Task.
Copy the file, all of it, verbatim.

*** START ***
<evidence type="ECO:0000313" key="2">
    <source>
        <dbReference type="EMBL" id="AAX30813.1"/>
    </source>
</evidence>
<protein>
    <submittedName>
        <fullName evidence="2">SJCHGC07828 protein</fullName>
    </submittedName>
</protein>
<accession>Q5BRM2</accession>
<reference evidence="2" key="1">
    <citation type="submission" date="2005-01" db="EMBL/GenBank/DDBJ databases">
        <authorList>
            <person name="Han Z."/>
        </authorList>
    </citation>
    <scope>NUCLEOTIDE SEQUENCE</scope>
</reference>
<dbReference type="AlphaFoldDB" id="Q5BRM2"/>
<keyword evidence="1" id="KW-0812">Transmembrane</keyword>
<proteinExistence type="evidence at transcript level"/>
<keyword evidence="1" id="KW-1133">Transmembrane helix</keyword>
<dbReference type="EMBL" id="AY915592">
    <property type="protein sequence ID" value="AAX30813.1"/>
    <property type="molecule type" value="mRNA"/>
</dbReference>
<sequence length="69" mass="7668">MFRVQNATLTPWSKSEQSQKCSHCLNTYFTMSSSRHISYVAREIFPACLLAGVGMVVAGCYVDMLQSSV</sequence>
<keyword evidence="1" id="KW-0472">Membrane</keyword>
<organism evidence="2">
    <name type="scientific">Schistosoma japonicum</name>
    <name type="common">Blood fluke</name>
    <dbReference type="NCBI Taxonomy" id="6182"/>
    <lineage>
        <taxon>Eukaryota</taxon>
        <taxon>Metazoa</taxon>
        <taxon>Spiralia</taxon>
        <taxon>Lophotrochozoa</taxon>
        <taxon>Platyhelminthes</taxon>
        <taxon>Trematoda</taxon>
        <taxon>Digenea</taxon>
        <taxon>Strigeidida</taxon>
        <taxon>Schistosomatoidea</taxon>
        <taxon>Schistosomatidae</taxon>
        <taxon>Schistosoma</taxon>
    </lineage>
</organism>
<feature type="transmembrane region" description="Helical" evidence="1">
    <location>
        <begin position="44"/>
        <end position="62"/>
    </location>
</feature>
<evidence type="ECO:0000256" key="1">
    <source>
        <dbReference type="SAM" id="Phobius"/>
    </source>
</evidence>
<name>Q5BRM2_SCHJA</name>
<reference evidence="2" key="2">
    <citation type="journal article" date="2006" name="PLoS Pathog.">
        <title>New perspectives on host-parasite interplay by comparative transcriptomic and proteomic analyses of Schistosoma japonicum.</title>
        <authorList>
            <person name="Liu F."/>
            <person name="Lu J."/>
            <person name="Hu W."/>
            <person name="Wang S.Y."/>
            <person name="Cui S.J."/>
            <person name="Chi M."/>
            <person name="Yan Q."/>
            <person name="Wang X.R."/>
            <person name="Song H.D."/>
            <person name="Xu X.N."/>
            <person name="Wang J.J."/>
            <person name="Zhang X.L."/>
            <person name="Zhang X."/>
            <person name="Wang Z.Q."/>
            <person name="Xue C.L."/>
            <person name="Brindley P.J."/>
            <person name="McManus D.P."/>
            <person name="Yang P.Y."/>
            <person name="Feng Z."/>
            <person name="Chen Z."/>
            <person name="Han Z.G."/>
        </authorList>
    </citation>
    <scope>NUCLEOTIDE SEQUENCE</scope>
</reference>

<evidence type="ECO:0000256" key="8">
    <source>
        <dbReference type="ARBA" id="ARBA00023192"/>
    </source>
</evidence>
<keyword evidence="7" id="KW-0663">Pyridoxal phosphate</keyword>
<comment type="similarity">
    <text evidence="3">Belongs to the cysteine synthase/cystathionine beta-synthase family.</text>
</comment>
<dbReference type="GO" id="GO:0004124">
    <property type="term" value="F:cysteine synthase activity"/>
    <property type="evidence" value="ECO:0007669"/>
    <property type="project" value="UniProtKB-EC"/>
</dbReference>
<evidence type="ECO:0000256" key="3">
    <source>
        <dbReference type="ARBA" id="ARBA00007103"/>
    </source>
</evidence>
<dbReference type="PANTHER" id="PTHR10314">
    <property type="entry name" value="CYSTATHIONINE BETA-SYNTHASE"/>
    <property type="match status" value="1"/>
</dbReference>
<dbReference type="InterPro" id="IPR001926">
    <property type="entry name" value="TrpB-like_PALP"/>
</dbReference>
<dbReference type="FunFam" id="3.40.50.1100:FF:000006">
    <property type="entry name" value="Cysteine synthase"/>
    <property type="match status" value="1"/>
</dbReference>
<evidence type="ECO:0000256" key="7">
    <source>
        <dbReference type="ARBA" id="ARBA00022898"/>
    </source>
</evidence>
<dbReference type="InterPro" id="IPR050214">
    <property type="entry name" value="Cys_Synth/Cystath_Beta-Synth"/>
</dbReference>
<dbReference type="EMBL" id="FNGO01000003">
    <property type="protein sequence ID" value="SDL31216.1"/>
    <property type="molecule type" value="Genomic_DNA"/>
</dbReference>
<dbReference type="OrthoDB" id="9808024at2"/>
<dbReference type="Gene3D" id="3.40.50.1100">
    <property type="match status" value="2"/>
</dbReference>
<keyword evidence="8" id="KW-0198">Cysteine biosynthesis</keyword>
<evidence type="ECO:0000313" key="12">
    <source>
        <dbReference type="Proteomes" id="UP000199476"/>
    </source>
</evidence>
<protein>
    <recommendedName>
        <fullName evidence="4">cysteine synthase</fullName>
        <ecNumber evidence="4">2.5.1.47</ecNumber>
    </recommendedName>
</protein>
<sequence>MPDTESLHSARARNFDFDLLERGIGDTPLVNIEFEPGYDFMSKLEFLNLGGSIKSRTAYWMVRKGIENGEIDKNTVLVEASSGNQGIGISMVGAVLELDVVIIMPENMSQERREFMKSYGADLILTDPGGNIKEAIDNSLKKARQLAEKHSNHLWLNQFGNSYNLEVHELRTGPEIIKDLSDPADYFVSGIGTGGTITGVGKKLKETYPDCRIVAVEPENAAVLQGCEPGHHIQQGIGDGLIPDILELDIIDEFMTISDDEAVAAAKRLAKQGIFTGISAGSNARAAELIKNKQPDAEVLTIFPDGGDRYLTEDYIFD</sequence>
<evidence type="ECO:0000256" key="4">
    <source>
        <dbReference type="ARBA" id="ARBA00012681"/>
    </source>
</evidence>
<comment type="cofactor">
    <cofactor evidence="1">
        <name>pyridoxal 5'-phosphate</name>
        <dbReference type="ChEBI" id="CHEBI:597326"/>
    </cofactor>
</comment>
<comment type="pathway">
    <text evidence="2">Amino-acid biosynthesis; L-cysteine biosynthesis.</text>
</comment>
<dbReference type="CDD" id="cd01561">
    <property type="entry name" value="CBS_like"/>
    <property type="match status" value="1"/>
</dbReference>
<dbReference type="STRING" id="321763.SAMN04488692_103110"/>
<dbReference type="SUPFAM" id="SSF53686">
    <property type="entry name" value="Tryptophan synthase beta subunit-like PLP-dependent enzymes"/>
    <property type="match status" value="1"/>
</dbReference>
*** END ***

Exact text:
<evidence type="ECO:0000313" key="2">
    <source>
        <dbReference type="EMBL" id="AAX30813.1"/>
    </source>
</evidence>
<protein>
    <submittedName>
        <fullName evidence="2">SJCHGC07828 protein</fullName>
    </submittedName>
</protein>
<accession>Q5BRM2</accession>
<reference evidence="2" key="1">
    <citation type="submission" date="2005-01" db="EMBL/GenBank/DDBJ databases">
        <authorList>
            <person name="Han Z."/>
        </authorList>
    </citation>
    <scope>NUCLEOTIDE SEQUENCE</scope>
</reference>
<dbReference type="AlphaFoldDB" id="Q5BRM2"/>
<keyword evidence="1" id="KW-0812">Transmembrane</keyword>
<proteinExistence type="evidence at transcript level"/>
<keyword evidence="1" id="KW-1133">Transmembrane helix</keyword>
<dbReference type="EMBL" id="AY915592">
    <property type="protein sequence ID" value="AAX30813.1"/>
    <property type="molecule type" value="mRNA"/>
</dbReference>
<sequence length="69" mass="7668">MFRVQNATLTPWSKSEQSQKCSHCLNTYFTMSSSRHISYVAREIFPACLLAGVGMVVAGCYVDMLQSSV</sequence>
<keyword evidence="1" id="KW-0472">Membrane</keyword>
<organism evidence="2">
    <name type="scientific">Schistosoma japonicum</name>
    <name type="common">Blood fluke</name>
    <dbReference type="NCBI Taxonomy" id="6182"/>
    <lineage>
        <taxon>Eukaryota</taxon>
        <taxon>Metazoa</taxon>
        <taxon>Spiralia</taxon>
        <taxon>Lophotrochozoa</taxon>
        <taxon>Platyhelminthes</taxon>
        <taxon>Trematoda</taxon>
        <taxon>Digenea</taxon>
        <taxon>Strigeidida</taxon>
        <taxon>Schistosomatoidea</taxon>
        <taxon>Schistosomatidae</taxon>
        <taxon>Schistosoma</taxon>
    </lineage>
</organism>
<feature type="transmembrane region" description="Helical" evidence="1">
    <location>
        <begin position="44"/>
        <end position="62"/>
    </location>
</feature>
<evidence type="ECO:0000256" key="1">
    <source>
        <dbReference type="SAM" id="Phobius"/>
    </source>
</evidence>
<name>Q5BRM2_SCHJA</name>
<reference evidence="2" key="2">
    <citation type="journal article" date="2006" name="PLoS Pathog.">
        <title>New perspectives on host-parasite interplay by comparative transcriptomic and proteomic analyses of Schistosoma japonicum.</title>
        <authorList>
            <person name="Liu F."/>
            <person name="Lu J."/>
            <person name="Hu W."/>
            <person name="Wang S.Y."/>
            <person name="Cui S.J."/>
            <person name="Chi M."/>
            <person name="Yan Q."/>
            <person name="Wang X.R."/>
            <person name="Song H.D."/>
            <person name="Xu X.N."/>
            <person name="Wang J.J."/>
            <person name="Zhang X.L."/>
            <person name="Zhang X."/>
            <person name="Wang Z.Q."/>
            <person name="Xue C.L."/>
            <person name="Brindley P.J."/>
            <person name="McManus D.P."/>
            <person name="Yang P.Y."/>
            <person name="Feng Z."/>
            <person name="Chen Z."/>
            <person name="Han Z.G."/>
        </authorList>
    </citation>
    <scope>NUCLEOTIDE SEQUENCE</scope>
</reference>

<evidence type="ECO:0000256" key="8">
    <source>
        <dbReference type="ARBA" id="ARBA00023192"/>
    </source>
</evidence>
<keyword evidence="7" id="KW-0663">Pyridoxal phosphate</keyword>
<comment type="similarity">
    <text evidence="3">Belongs to the cysteine synthase/cystathionine beta-synthase family.</text>
</comment>
<dbReference type="GO" id="GO:0004124">
    <property type="term" value="F:cysteine synthase activity"/>
    <property type="evidence" value="ECO:0007669"/>
    <property type="project" value="UniProtKB-EC"/>
</dbReference>
<evidence type="ECO:0000256" key="3">
    <source>
        <dbReference type="ARBA" id="ARBA00007103"/>
    </source>
</evidence>
<dbReference type="PANTHER" id="PTHR10314">
    <property type="entry name" value="CYSTATHIONINE BETA-SYNTHASE"/>
    <property type="match status" value="1"/>
</dbReference>
<dbReference type="InterPro" id="IPR001926">
    <property type="entry name" value="TrpB-like_PALP"/>
</dbReference>
<dbReference type="FunFam" id="3.40.50.1100:FF:000006">
    <property type="entry name" value="Cysteine synthase"/>
    <property type="match status" value="1"/>
</dbReference>
<evidence type="ECO:0000256" key="7">
    <source>
        <dbReference type="ARBA" id="ARBA00022898"/>
    </source>
</evidence>
<dbReference type="InterPro" id="IPR050214">
    <property type="entry name" value="Cys_Synth/Cystath_Beta-Synth"/>
</dbReference>
<dbReference type="EMBL" id="FNGO01000003">
    <property type="protein sequence ID" value="SDL31216.1"/>
    <property type="molecule type" value="Genomic_DNA"/>
</dbReference>
<dbReference type="OrthoDB" id="9808024at2"/>
<dbReference type="Gene3D" id="3.40.50.1100">
    <property type="match status" value="2"/>
</dbReference>
<keyword evidence="8" id="KW-0198">Cysteine biosynthesis</keyword>
<evidence type="ECO:0000313" key="12">
    <source>
        <dbReference type="Proteomes" id="UP000199476"/>
    </source>
</evidence>
<protein>
    <recommendedName>
        <fullName evidence="4">cysteine synthase</fullName>
        <ecNumber evidence="4">2.5.1.47</ecNumber>
    </recommendedName>
</protein>
<sequence>MPDTESLHSARARNFDFDLLERGIGDTPLVNIEFEPGYDFMSKLEFLNLGGSIKSRTAYWMVRKGIENGEIDKNTVLVEASSGNQGIGISMVGAVLELDVVIIMPENMSQERREFMKSYGADLILTDPGGNIKEAIDNSLKKARQLAEKHSNHLWLNQFGNSYNLEVHELRTGPEIIKDLSDPADYFVSGIGTGGTITGVGKKLKETYPDCRIVAVEPENAAVLQGCEPGHHIQQGIGDGLIPDILELDIIDEFMTISDDEAVAAAKRLAKQGIFTGISAGSNARAAELIKNKQPDAEVLTIFPDGGDRYLTEDYIFD</sequence>
<evidence type="ECO:0000256" key="4">
    <source>
        <dbReference type="ARBA" id="ARBA00012681"/>
    </source>
</evidence>
<comment type="cofactor">
    <cofactor evidence="1">
        <name>pyridoxal 5'-phosphate</name>
        <dbReference type="ChEBI" id="CHEBI:597326"/>
    </cofactor>
</comment>
<comment type="pathway">
    <text evidence="2">Amino-acid biosynthesis; L-cysteine biosynthesis.</text>
</comment>
<dbReference type="CDD" id="cd01561">
    <property type="entry name" value="CBS_like"/>
    <property type="match status" value="1"/>
</dbReference>
<dbReference type="STRING" id="321763.SAMN04488692_103110"/>
<dbReference type="SUPFAM" id="SSF53686">
    <property type="entry name" value="Tryptophan synthase beta subunit-like PLP-dependent enzymes"/>
    <property type="match status" value="1"/>
</dbReference>